Final thoughts: This colour is THE red shade I’ve been looking for, and finding it in a brand I trust and love, especially in a formula as amazing as this, makes this an excellent purchase in my opinion. Of course, I would have loved to have found this shade a week earlier when I wanted to wear it for my nephew’s wedding, but the collection hadn’t yet been released. Even though ‘Red Royalty’ is a near duplicate, I found the formula of ‘Marilyn’ easier to work with and I love how the shimmer manages to be present, but in an understated way. Then there’s the whole Marilyn Monroe association for me – a woman who happens to be one of my idols – how can I possibly resist this beauty after all that?
Retailing for CAD $26.00, I picked mine up at The Bay department store (Canada).
From the moment I first laid eyes on promotional images for Dior’s Grand Bal Holiday 2012 Collection, I couldn’t wait for its release; I think I may have actually “whooped” when I saw the products arrive at my nearest counter … much to the embarrassment of my husband who was with me that day. Seeing all the products grouped together, I was reminded of 50’s era ladies – long satin evening gowns, opera-length gloves and tiny beaded clutches – looking like so many golden ornaments at a sophisticated soirée. The packaging on this collection is some of the most spectacular I’ve seen in a while – it’s a good thing the products live up to all that outer beauty as well!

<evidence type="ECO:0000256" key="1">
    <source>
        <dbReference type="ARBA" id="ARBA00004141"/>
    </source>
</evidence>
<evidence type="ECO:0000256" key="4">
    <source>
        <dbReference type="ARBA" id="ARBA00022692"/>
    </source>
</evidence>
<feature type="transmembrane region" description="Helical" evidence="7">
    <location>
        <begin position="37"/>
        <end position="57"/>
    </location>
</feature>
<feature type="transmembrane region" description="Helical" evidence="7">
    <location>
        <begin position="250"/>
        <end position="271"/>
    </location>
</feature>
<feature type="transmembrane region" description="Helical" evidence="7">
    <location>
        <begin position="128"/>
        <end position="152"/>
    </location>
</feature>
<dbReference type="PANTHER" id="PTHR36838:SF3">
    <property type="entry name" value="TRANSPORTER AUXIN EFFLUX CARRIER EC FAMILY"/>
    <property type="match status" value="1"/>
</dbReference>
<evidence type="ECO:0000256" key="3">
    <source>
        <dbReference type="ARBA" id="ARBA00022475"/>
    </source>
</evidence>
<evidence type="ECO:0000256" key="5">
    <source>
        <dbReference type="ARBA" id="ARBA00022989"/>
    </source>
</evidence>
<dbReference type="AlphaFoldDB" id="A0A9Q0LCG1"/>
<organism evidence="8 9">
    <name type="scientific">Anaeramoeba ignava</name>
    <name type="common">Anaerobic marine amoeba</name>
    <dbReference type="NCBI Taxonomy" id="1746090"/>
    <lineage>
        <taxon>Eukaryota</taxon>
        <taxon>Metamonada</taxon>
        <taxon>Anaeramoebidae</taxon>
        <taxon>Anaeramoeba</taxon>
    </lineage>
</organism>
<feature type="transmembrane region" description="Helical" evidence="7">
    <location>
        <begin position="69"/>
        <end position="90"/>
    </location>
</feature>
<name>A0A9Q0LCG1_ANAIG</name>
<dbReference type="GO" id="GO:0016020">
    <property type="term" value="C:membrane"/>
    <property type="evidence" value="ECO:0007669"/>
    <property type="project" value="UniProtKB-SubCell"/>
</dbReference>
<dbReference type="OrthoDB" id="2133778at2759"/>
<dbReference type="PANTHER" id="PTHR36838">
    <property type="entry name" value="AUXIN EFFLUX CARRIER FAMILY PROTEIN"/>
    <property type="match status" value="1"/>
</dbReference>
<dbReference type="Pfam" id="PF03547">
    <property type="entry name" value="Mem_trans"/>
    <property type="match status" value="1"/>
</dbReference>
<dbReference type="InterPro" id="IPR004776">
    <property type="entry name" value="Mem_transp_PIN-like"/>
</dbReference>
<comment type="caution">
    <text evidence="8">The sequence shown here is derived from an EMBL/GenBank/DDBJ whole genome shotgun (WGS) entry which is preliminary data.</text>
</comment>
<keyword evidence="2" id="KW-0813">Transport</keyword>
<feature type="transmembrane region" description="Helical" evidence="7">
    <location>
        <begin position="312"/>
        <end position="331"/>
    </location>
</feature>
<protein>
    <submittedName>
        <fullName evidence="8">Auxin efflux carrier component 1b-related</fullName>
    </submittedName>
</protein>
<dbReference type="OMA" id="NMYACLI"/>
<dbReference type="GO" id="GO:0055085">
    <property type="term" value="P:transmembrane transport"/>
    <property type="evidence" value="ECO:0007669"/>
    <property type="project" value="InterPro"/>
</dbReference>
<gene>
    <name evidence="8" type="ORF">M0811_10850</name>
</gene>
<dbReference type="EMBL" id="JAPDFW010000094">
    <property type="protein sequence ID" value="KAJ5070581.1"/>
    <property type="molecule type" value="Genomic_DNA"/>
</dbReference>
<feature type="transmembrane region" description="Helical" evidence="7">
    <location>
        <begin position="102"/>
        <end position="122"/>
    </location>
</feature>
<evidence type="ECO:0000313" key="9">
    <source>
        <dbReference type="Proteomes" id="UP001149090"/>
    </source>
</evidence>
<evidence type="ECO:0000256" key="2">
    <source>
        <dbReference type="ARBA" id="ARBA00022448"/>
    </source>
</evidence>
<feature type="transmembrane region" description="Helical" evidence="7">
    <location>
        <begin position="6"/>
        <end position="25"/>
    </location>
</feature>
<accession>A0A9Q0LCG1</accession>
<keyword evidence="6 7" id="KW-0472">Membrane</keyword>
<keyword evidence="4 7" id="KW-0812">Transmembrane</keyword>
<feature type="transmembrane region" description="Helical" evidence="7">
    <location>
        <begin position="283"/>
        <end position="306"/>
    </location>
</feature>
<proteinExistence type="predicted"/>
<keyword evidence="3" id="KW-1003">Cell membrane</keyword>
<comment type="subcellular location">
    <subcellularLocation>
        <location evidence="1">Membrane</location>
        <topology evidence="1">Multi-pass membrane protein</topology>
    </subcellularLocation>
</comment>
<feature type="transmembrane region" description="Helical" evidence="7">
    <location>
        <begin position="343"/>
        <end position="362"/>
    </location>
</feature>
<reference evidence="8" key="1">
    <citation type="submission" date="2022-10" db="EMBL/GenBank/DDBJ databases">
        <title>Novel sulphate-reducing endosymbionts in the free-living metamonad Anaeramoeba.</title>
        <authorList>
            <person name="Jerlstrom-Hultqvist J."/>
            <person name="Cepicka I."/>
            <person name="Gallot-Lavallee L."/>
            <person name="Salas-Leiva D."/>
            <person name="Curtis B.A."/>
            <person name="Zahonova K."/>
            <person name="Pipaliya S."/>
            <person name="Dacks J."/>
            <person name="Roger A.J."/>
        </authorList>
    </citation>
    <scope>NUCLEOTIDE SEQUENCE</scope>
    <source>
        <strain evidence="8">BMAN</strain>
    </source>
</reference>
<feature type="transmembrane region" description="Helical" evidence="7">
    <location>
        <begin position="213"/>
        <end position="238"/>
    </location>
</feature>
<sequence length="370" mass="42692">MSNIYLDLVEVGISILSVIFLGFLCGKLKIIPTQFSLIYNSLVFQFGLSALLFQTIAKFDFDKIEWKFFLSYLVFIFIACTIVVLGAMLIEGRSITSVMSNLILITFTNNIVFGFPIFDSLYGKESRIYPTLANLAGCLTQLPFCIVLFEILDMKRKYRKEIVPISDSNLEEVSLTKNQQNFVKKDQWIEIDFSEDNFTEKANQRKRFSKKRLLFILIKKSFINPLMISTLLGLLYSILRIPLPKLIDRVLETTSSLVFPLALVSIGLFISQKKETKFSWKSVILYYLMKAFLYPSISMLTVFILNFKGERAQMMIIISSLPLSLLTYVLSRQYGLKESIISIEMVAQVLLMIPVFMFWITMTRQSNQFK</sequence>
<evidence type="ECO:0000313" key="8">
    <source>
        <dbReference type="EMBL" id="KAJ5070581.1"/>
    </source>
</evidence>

#901 Diva – a deep onyx hue filled with incredibly fine gold, green, and pink micro shimmer. The formula here was utter PERFECTION – a just-right density that flows neither too thick or thin, with the barest hint of some sheerness upon application of the first coat, although non-streaky and with excellent coverage nonetheless. The round glass bottle is like nothing I’ve seen before and I was concerned that its brush would be too short to work comfortably with, but the bevelled cap provided a good grip, adding some length to the wand and making application easy. Ultra, ultra glossy and visibly smooth-looking, along with being completely self-levelling, you barely need a top coat to finish this beauty off, but it helps to add even more glamour & drama to the final look. Bonus: completely non-staining. Coats applied: 2 (along with base and top coats)
love the included ribbon with the “C” & “D” little charms
unique gold outer packaging
how elegant is this little tableau?
Ever since it became accepted and fashionable to sport black lacquer, I have been amassing these hues at an alarming rate; coupled by the fact that I have a total weakness for darkly brooding shades, there was no way I would miss adding ‘Diva’ to my collection. It stands to reason then, that I probably already owned a similar colour, and yet it was only when I went hunting that I realized that no 2 black simmer polishes are the same. The following swatches are all with base and top coats. Coats applied on all shades: 2